Chillies and chocolate are a classic combination. The spicy warmth & smokiness of the chilli combine perfectly with the rich, smooth depth of the chocolate.
I was prompted to develop a recipe by Choclette’s February I Should Cocoa Challenge. The challenge was to use chocolate in a savoury vegetarian recipe. I’d previously done a Challenge in April last year in producing my Hidden Hearts muffins.
I had some wonderfully fragrant chipotle chillies which are mexican smoked jalapenos that I wanted to use.
The resulting chilli is rich, slightly fiery and smooth. The beans & grains provide substance. It’s a pretty frugal meal too that you can make loads of and freeze or can the leftovers for later. I served this with some brilliant yellow corn bread.
If you’d like to know what I did, please read on…
Vegetarian Chilli with Chocolate Recipe
You can use whatever vegetables and pulses you like for this recipe. This quantity makes about 10-12 portions depending on appetites.
Do make sure you use cooked or canned beans to go into the vegetable base. The acid in the tomatoes you use will harden the skin of the beans. This is why I bet you’ve had chillies in the past with kidney beans like bullets.
When you prepare the dried beans, you’ll end up with about twice as much cooked weight to dry weight. This may help if you’re scaling the recipe and using canned beans.
The burghul wheat adds a lovely texture to the meal.
The quantities and specific vegetables and beans are a guide only. Feel free to use what you have that is available.
I cooked the main part of the dish in a six litre casserole. A big saucepan would also be good.
200g black turtle beans, well soaked (preferably overnight)
250g adzuki beans, well soaked (preferably overnight)
A stick of celery
Half an onion, peeled and cut in three
2 and the other half an onion, peeled
30g root ginger, peeled
6 cloves garlic, peeled (or quantity to taste)
2 chipotle chillies (or quantity to taste)
2 large carrots, scrubbed or peeled
2 sticks celery, washed
1 red pepper
1 green pepper
1 tsp turmeric
1 tsp ground cardamom
2 tsp ground cumin
2 tbsp ground coriander
2 x 400g tins good quality chopped tomatoes
2 tbsp concentrated tomato puree
100g burghul wheat
Juice of 1-2 limes (to taste)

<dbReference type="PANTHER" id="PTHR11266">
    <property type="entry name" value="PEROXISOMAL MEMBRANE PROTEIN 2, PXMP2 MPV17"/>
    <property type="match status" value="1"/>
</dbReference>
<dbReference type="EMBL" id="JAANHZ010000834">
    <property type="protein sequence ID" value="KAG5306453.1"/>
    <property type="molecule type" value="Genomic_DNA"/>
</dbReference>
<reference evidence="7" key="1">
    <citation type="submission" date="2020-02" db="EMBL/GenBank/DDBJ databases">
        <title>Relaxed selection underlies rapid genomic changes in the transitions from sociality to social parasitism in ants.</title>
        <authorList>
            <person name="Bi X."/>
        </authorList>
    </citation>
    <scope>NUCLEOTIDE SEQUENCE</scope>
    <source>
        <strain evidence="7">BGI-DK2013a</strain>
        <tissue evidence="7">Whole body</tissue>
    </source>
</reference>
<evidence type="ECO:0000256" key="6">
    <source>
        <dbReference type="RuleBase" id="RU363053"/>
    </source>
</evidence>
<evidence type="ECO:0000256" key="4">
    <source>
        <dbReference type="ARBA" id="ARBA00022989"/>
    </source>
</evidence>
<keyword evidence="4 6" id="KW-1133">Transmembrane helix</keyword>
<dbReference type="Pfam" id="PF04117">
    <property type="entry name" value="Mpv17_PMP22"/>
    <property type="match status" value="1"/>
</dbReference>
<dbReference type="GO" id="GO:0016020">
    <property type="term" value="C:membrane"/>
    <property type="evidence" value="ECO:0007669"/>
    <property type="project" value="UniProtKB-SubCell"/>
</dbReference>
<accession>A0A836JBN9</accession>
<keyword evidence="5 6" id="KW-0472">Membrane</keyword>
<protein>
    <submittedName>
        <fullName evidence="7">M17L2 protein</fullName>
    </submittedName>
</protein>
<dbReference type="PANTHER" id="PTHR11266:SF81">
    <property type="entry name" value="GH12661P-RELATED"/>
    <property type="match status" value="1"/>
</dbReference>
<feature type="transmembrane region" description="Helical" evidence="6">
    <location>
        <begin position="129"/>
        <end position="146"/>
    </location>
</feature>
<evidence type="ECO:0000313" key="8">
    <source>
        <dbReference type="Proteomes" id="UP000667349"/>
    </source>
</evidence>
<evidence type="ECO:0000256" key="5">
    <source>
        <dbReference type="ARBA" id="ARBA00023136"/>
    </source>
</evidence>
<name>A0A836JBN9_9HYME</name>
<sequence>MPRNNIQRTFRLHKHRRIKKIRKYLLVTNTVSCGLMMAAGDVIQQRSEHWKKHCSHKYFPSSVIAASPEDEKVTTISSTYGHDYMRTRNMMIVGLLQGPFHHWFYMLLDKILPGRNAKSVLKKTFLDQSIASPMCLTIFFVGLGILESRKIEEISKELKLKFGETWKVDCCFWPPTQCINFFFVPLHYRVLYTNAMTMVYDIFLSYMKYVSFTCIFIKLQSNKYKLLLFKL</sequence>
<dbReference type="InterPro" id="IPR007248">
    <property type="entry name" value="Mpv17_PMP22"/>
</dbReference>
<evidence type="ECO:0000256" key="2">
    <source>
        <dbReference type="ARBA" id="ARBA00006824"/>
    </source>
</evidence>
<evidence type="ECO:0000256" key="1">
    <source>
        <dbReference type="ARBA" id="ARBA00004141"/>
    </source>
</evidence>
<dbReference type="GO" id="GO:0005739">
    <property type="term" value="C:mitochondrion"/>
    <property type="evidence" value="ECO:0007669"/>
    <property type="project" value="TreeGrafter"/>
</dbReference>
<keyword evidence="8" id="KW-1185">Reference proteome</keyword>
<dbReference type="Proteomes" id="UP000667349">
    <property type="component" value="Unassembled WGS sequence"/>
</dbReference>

75g 80% + plain dark chocolate, broken into chunks
Fresh coriander leaves to garnish
Natural yoghurt or crème fraîche to garnish
First cook your beans. I find that most of the guides on the packets are rubbish. In the case of the ones I cooked for this, the black turtle beans took 10 minutes less than the packet instructions and the adzuki 10 minutes more. I cooked them in separate pans for that reason. Add some of the celery stick and half onion to each pan. Don’t add any salt, it will only harden the beans. Just cover with cold water and bring to a simmer and cover. Top up the water if you need to, they cook better if not in loads of water. Check to see when they are cooked. Then drain and refresh them in cold water to stop them cooking.
While you cook the beans, finely chop the onion, garlic, ginger and chillies. I also finely chop the stalks only of the fresh coriander. Heat some oil in the casserole and add these finely chopped vegetables and herbs. Saute these over a medium heat for a minute or so and then cover and turn down the heat to low. Cook until the onion is nice and soft, about 5 minutes.
Chop the carrots, celery and peppers into small dice. Add to the casserole, stir round in the oil and juices. Cover and sauté over a low heat for about 10 minutes.
Add the spices and fry over a medium heat for a couple of minutes. Add the tinned tomatoes and tomato purée and stir well.
Add the cooked beans and burghul wheat. Top up with water so the beans are just covered and stir well. Bring to a boil and then simmer over a low heat.
Cook stirring occasionally for anywhere from 20-40 minutes until the flavours combine nicely and you are happy with the texture of the beans and vegetables.
Season to taste with lime juice and salt.
Sprinkle the chocolate on top of the chilli and stir it until it’s all melted and thoroughly combined.
Serve garnished with chopped coriander leaves and a blob or artistic swirl of yoghurt or crème fraîche.